Before the cast was in place, longtime set designer, Dawn Flattery, was already working to get to know the ins and outs of the Performing Arts Center. She participated in the formal training, offered when the facility initially opened, to learn about the fly rigs system, which will allow set backdrops to rise up and down. Rachel Humeston and Ryan Richardson will be running this system for the "Beauty and the Beast" production.
The set pieces, known as panels, are all-new this year. Duffy and Flattery thought that with the new facility should come new panels. The former ones held many memories of KHS and K-ACT productions, as well as the multiple layers of paint, damage and wear. Flattery worked to build new panels, and is still working on them.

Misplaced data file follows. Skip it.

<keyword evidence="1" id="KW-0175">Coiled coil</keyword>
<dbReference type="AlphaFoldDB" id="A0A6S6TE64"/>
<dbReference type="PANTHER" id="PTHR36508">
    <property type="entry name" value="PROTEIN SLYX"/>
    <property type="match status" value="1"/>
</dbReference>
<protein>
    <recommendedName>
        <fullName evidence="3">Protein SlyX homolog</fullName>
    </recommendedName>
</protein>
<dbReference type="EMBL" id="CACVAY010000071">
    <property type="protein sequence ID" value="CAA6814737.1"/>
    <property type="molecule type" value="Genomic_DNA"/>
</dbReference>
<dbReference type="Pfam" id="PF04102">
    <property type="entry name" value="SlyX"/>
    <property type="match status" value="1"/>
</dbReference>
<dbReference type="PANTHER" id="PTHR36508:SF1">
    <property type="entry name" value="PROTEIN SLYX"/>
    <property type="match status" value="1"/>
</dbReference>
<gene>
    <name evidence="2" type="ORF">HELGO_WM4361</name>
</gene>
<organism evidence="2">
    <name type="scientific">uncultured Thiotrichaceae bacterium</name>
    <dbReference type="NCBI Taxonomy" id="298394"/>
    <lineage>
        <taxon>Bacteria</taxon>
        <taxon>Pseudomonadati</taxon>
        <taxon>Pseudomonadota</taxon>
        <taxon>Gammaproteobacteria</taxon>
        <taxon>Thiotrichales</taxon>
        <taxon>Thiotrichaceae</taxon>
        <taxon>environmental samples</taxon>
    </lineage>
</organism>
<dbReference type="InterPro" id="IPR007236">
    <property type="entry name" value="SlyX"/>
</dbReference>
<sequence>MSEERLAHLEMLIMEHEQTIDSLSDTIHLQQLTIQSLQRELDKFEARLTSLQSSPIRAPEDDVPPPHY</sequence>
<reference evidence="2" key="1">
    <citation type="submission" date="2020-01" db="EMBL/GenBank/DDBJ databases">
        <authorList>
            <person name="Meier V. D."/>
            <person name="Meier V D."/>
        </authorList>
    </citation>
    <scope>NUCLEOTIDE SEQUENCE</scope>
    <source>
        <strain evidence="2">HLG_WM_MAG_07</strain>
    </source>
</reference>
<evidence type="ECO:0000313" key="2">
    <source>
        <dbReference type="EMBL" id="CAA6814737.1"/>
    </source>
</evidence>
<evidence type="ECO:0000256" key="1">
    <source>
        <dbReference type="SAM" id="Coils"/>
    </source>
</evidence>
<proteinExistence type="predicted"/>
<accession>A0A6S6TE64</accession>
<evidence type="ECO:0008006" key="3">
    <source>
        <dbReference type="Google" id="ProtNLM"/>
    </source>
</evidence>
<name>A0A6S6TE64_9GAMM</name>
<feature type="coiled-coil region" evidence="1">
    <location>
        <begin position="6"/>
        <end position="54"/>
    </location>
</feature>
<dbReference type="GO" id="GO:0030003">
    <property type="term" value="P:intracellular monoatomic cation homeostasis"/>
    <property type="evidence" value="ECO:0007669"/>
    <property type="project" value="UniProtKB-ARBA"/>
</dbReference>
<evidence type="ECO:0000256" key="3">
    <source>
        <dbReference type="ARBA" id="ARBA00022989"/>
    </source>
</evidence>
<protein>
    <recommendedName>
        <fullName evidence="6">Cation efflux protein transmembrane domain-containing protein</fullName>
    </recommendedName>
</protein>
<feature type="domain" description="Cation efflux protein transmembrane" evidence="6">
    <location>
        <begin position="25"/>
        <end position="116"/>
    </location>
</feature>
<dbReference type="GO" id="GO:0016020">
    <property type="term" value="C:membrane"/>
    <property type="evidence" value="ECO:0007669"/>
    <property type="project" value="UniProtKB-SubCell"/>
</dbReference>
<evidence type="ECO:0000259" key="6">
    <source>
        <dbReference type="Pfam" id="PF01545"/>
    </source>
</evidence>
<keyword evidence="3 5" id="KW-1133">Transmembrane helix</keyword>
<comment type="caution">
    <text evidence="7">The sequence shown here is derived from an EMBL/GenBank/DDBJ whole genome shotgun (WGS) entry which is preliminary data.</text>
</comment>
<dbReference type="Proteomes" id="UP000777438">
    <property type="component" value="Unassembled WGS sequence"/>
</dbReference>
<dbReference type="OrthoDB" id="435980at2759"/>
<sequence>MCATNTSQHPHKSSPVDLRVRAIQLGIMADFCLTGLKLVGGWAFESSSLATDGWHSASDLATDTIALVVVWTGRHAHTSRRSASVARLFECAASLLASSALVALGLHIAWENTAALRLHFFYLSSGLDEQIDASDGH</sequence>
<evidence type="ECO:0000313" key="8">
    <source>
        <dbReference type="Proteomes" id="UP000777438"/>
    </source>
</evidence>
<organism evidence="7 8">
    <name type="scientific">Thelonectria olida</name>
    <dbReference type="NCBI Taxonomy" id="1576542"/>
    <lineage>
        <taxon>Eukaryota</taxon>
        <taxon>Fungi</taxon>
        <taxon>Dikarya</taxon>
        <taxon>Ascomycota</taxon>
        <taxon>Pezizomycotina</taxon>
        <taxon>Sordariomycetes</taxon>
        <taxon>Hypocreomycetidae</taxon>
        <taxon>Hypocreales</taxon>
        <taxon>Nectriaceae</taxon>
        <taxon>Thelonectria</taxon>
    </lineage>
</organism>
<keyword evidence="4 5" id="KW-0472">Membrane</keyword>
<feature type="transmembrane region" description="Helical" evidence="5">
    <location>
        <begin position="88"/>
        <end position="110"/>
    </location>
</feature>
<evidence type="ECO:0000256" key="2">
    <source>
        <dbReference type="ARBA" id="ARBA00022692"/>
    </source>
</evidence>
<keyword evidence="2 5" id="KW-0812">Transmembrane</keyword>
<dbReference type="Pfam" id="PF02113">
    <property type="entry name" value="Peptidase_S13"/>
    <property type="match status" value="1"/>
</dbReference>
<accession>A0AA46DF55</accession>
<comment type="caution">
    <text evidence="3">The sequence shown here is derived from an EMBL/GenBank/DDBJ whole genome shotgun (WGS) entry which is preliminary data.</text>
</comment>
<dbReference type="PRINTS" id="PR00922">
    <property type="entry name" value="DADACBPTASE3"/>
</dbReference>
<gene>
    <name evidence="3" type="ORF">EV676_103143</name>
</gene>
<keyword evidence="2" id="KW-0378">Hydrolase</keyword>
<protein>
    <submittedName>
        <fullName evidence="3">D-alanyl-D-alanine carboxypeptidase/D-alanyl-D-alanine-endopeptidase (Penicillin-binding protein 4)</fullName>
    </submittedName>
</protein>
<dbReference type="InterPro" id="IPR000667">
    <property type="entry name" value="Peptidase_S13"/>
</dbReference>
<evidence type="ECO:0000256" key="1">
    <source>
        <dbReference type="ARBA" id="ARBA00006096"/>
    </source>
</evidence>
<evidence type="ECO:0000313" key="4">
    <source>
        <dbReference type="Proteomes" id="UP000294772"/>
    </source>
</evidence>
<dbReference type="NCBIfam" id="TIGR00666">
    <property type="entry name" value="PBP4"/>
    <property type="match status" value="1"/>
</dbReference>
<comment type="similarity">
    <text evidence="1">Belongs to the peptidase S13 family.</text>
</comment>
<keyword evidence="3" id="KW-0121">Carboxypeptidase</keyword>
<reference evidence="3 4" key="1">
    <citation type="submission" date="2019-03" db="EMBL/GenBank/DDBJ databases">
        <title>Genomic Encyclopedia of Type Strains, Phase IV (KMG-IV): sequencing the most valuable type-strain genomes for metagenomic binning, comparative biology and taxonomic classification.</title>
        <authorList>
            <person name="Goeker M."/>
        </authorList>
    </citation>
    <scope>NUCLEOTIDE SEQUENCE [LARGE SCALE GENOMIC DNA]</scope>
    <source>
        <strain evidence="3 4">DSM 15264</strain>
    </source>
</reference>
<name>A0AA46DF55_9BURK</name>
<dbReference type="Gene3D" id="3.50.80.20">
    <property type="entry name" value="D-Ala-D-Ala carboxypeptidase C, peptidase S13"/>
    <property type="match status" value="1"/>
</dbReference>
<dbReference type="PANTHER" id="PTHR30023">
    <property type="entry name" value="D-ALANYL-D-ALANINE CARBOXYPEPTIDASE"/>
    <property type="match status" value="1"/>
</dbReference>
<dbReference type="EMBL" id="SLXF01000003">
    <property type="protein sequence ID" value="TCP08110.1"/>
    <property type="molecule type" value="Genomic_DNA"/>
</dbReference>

"I figured, 'Go big or go home,'" Flattery said. In addition to the 50 new panels, she has also built several other set pieces, including stained-glass windows, a grand staircase and a fountain, all for "Beauty and the Beast," but with the foresight of future productions. Nothing was confirmed, but KHS is considering a "Sound of Music" performance next year, which can again utilize the staircase.
Flattery started off her plans for the set by designing it on a piece of graph paper. She has not only watched the animated film, but several other live productions of the musical to understand what key backdrops there would be. Using this knowledge, information of the stage area and other extensive forethought, she came up with a design that will work best for the KHS production.
When asked how much time she has spent designing and building for this production, Flattery was not sure. She said it would not be an exaggeration to say that she has put in over 300 hours on the production. Flattery was also given a key to the auditorium, to allow her to come in and work on it when she could.